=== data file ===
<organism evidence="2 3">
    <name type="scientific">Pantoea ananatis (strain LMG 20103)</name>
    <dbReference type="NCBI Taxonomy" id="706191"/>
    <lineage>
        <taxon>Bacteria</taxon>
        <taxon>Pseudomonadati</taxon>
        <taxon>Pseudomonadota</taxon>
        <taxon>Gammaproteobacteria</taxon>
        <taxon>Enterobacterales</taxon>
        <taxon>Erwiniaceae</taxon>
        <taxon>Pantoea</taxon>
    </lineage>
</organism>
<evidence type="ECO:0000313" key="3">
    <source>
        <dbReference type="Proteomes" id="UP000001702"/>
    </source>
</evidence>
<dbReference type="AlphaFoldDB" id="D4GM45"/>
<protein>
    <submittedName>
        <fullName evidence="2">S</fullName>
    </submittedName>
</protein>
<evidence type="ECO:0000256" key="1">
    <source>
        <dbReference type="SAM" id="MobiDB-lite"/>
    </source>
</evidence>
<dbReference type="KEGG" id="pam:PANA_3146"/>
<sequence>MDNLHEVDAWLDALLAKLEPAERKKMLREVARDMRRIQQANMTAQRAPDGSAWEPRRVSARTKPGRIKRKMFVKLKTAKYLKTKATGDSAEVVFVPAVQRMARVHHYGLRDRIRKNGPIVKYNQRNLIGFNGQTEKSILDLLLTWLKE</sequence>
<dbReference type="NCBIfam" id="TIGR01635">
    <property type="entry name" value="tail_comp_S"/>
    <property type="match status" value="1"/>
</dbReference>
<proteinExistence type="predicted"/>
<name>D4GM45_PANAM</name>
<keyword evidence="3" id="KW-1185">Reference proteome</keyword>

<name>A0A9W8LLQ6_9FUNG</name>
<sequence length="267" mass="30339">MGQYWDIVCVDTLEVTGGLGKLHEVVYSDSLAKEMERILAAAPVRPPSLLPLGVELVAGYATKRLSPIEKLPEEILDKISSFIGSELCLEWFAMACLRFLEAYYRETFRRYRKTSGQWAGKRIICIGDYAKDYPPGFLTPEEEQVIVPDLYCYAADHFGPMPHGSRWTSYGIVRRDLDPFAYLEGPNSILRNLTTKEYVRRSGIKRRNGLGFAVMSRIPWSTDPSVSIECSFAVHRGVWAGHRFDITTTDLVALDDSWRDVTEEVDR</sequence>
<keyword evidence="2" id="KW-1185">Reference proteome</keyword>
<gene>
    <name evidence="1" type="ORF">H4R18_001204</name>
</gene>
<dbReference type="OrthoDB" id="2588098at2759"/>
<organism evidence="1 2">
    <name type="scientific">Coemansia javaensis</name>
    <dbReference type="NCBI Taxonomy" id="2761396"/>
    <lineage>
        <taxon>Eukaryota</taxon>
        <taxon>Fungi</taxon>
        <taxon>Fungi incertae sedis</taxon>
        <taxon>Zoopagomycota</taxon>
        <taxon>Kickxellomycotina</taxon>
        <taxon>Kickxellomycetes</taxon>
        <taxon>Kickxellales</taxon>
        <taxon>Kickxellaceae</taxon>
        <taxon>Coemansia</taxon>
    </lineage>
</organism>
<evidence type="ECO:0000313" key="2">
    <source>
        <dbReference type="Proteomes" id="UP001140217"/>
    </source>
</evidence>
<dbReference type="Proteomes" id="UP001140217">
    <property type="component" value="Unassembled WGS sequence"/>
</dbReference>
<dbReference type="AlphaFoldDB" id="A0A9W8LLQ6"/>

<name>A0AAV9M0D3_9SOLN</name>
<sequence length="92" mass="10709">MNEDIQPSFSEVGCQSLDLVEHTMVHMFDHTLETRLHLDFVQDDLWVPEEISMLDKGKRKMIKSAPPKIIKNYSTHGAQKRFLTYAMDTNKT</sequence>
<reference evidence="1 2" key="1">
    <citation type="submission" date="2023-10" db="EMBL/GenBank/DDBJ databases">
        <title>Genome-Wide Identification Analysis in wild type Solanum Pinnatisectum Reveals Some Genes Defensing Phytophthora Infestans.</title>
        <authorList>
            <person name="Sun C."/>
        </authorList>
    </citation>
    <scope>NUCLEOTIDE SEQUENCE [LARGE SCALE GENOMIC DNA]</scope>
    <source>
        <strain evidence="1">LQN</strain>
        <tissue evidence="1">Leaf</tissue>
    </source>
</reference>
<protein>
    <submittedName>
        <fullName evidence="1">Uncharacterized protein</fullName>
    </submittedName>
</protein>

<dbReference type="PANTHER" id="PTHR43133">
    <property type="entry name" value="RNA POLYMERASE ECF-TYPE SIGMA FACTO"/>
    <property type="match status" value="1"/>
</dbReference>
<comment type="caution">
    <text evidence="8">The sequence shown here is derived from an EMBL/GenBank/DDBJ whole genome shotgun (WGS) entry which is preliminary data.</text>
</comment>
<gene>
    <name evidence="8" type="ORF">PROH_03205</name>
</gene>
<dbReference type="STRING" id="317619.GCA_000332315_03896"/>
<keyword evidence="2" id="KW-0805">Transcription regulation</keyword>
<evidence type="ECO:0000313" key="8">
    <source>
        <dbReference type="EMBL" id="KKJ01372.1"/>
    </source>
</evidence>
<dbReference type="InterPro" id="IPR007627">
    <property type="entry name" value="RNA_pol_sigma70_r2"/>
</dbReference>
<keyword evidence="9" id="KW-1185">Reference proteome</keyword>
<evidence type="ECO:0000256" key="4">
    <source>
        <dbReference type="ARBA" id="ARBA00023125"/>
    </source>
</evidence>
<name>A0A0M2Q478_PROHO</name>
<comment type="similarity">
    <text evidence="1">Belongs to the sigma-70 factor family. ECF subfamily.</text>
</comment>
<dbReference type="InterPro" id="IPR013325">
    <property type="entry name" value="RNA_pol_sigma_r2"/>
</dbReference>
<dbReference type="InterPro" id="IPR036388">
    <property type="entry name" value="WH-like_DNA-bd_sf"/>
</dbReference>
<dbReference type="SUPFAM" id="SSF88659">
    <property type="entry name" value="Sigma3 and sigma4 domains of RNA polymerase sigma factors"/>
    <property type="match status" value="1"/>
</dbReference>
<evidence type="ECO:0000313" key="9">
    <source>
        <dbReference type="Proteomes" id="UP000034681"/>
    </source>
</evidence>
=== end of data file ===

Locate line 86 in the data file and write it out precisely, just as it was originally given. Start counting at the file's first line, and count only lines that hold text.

    <submittedName>